Which Dogs Live the Longest? A New Study Says Your Pup's Fur Color Could Be Telling
For me, at least, it can sometimes be tricky to know if my dog isn't feeling his best. Whenever I'm sick, I tend to sniffle and complain and require frequent hot tea breaks. But for Hank, knowing something's off can be as subtle as noticing that he's not as excited for a walk as he usually is. Dog health is so nuanced that, according to a new study, even something as seemingly unimportant as coat color can influence which dogs live the longest.
For the study, which has been published in the journal Canine Genetics and Epidemiology, researchers looked at over 33,000 Labrador retrievers in the United Kingdom, and according to a press release from The University of Sydney, the study found that the median lifespan of chocolate Labs appeared to be 10 percent shorter than that of the Labs of other colors. The chocolate Labs were also twice as likely to suffer from ear inflammation problems, the research found.
If this seems totally unfair to you, I'm with you. So why did some dogs seem to draw the short straw in the study? “The relationships between coat colour and disease may reflect an inadvertent consequence of breeding certain pigmentations,” lead study author Professor Paul McGreevy, from the University of Sydney’s Faculty of Science, said in a statement. "Because chocolate colour is recessive in dogs, the gene for this colour must be present in both parents for their puppies to be chocolate."
So, McGreevy explained, if breeders are specifically trying to breed chocolate Labs, and the Labs are carrying that recessive gene, "the resulting reduced gene pool [might include] a higher proportion of genes conducive to ear and skin conditions.”
But keeping an eye on your little furry pal, whatever their coat color, can help keep them safe and healthy. Dr. Kurt Venator, chief veterinary officer at Purina, tells Elite Daily in an email that there are a number of things to watch out for when trying to keep your dog strong and healthy. "Nutrition is paramount when it comes to keeping your dog healthy for a lifetime," he says. "To ensure a complete and balanced diet, it’s important for pet owners to understand the nutritional benefits of the different ingredients commonly found in their pet’s food." If you're unsure of what you should be looking for, Purina has a dog food selector that allows you to sort by metrics like age, breed size, and even specific health concerns.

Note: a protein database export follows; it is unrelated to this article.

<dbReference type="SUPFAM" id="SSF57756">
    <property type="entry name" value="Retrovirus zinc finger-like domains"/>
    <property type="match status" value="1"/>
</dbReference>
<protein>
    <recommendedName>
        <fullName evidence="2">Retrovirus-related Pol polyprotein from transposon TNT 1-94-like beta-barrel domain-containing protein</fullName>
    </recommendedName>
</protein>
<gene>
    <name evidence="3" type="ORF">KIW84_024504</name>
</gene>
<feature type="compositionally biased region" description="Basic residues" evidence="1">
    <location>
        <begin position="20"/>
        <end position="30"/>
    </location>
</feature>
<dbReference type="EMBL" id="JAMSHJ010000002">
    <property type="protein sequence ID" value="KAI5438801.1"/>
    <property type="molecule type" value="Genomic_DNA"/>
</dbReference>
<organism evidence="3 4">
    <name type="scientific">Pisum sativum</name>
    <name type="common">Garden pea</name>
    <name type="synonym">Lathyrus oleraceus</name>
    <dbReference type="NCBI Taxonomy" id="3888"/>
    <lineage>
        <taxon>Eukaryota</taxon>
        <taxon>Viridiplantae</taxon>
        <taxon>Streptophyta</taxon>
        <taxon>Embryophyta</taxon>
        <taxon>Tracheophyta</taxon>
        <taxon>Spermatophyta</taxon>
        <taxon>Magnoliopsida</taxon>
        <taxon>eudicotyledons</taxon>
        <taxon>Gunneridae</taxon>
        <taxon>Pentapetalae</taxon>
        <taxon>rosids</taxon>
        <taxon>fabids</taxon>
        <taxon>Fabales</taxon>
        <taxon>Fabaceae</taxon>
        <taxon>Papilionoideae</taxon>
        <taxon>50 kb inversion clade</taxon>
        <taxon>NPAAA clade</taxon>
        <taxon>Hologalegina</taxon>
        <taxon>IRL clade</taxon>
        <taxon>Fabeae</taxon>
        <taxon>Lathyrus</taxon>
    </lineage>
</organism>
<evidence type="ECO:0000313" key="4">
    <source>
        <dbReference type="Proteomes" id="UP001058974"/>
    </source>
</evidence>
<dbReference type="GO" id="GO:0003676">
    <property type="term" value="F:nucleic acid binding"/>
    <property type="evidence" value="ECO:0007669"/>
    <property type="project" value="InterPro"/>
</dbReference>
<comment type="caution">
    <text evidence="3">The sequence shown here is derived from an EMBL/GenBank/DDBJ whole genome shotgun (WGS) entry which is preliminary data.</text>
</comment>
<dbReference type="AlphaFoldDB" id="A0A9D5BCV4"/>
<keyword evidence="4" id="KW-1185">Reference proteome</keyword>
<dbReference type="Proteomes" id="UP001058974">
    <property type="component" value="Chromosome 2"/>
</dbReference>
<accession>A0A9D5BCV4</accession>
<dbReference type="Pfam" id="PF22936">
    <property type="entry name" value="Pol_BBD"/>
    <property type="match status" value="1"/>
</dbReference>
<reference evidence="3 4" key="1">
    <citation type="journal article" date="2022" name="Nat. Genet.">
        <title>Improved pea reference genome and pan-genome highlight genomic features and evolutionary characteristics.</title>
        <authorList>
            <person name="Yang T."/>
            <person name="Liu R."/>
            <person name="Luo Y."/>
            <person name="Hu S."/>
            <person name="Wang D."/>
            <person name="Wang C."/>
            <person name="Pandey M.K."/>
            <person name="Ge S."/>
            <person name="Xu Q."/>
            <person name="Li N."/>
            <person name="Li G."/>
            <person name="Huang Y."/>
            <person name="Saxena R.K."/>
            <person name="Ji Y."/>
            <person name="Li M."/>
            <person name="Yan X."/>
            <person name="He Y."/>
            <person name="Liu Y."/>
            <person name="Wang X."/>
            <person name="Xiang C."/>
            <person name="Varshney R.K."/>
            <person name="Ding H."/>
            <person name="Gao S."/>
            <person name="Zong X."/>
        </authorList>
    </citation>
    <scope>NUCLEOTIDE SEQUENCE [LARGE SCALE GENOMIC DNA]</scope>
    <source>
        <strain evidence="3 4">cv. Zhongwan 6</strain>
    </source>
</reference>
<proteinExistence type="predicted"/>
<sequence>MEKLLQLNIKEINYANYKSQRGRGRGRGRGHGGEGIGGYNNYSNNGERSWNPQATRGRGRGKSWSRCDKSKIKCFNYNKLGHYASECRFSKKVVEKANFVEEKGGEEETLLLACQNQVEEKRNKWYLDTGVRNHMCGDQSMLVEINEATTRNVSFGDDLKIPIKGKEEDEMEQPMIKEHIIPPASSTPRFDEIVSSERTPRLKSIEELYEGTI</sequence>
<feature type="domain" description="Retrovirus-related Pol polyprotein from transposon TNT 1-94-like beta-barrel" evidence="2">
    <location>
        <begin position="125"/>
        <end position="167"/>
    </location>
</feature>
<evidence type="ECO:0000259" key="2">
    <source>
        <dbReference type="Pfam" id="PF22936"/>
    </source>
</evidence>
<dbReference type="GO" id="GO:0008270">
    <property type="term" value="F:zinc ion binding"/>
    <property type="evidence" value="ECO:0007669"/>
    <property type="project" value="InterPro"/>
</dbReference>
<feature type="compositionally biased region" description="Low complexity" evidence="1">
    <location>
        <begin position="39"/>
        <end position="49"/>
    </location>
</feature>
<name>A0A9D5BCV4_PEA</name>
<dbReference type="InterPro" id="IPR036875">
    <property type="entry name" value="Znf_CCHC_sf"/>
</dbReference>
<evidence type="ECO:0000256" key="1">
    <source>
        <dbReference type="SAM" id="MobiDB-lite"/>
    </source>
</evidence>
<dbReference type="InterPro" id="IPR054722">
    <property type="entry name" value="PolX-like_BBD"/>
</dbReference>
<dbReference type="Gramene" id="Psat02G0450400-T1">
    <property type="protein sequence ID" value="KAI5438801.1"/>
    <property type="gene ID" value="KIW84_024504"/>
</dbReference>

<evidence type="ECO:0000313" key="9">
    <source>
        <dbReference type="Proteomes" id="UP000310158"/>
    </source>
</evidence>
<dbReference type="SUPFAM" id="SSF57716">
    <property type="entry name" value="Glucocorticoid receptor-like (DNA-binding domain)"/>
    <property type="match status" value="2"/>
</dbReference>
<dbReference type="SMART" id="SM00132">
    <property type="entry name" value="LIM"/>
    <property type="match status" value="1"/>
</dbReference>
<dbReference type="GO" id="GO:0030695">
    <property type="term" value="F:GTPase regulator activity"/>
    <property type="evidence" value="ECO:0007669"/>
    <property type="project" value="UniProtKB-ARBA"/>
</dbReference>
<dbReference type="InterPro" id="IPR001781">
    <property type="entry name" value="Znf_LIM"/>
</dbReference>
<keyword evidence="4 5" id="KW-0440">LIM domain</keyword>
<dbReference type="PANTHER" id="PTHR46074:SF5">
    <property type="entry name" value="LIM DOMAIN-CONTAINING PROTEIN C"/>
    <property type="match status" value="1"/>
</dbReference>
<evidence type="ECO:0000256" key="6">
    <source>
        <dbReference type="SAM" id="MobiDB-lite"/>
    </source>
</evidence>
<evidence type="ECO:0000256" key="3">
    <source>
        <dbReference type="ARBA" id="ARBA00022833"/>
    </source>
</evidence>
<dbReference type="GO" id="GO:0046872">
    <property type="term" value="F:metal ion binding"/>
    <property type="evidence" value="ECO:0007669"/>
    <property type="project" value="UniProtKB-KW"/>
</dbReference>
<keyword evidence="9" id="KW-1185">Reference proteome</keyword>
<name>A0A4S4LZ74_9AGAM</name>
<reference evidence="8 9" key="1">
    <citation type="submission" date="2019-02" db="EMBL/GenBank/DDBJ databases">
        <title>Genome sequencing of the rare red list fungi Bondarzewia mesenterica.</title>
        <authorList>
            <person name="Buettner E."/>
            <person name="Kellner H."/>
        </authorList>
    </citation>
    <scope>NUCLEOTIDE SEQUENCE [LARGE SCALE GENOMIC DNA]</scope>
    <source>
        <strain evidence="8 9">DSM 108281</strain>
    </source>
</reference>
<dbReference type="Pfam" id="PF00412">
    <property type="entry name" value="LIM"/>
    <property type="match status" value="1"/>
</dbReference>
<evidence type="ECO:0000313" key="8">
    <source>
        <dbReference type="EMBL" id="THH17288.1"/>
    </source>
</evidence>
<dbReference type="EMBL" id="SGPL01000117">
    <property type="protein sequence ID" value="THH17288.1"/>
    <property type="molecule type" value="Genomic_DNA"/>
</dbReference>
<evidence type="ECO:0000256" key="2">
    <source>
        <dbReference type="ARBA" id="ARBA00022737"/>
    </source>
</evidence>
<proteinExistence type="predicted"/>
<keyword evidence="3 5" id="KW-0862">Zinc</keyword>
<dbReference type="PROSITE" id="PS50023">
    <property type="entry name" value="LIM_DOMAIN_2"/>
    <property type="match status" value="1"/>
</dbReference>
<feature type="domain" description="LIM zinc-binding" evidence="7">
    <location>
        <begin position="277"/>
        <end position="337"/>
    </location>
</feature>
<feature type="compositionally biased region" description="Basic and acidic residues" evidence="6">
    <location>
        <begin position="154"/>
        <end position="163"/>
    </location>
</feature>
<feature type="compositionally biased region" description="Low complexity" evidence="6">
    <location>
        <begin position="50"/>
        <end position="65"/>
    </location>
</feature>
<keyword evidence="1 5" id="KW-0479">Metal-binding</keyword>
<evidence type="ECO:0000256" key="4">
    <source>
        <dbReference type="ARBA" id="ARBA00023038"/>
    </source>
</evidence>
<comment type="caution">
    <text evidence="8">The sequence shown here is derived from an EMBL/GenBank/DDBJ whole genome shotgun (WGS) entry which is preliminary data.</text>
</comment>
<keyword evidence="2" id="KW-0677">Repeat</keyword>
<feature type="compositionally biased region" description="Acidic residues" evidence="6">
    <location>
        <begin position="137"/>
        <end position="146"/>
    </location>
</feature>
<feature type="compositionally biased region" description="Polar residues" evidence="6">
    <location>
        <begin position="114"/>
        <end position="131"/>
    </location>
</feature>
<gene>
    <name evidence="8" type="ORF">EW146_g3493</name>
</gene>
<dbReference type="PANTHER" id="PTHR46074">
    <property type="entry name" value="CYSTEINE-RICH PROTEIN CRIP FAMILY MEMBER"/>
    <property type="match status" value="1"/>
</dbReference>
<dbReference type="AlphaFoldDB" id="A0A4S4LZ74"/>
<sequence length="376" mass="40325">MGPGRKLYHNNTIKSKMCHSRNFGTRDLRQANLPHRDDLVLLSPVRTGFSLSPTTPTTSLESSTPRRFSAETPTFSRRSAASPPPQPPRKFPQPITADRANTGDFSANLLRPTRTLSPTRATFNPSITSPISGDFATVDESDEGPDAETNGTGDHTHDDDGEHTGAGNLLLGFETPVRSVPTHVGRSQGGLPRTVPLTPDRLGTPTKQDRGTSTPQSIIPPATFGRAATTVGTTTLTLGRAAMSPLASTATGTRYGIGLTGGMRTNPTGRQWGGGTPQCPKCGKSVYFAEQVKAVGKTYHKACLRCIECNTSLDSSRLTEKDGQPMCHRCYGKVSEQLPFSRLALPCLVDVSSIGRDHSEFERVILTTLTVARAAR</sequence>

In terms of your pup's general health, one thing to look out for is whether they're more lethargic than usual, as this could be a sign that your fur baby isn't getting all of the right nutrients, or even that your pet has a genetic or chronic health issue, Dr. Venator explains. It's especially important to work with your veterinarian to make sure your dog is eating a diet that focuses on their individual needs, he says.
"It’s also important to exercise your dog regularly and make sure they are getting the amount and types of exercise that are appropriate for their breed, size, and age," says Dr. Venator. And just like you make sure to take care of your teeth every day, the vet explains that brushing your dog's teeth on a daily basis is important, too, for maintaining both oral and overall heath.
If you have any suspicion that your dog might be sick, don't hesitate to make a trip to the vet's office, Dr. Venator says. "If your dog is not acting like herself, that is your first red flag," he tells Elite Daily. Keep a special eye on your pup's mobility if she's older, he adds, as osteoarthritis is one of the most common health problems for older dogs. If she's not getting up and moving around as much as she usually does, it's worth having things checked out.
Even though this new study may seem a bit grim, it's also a reminder to pay close attention to your dog and their well-being. After all, if you have a pup of your own, then I'm sure you'd agree with me when I say that all I want from my buddy Hank is a lifetime of love and cuddles.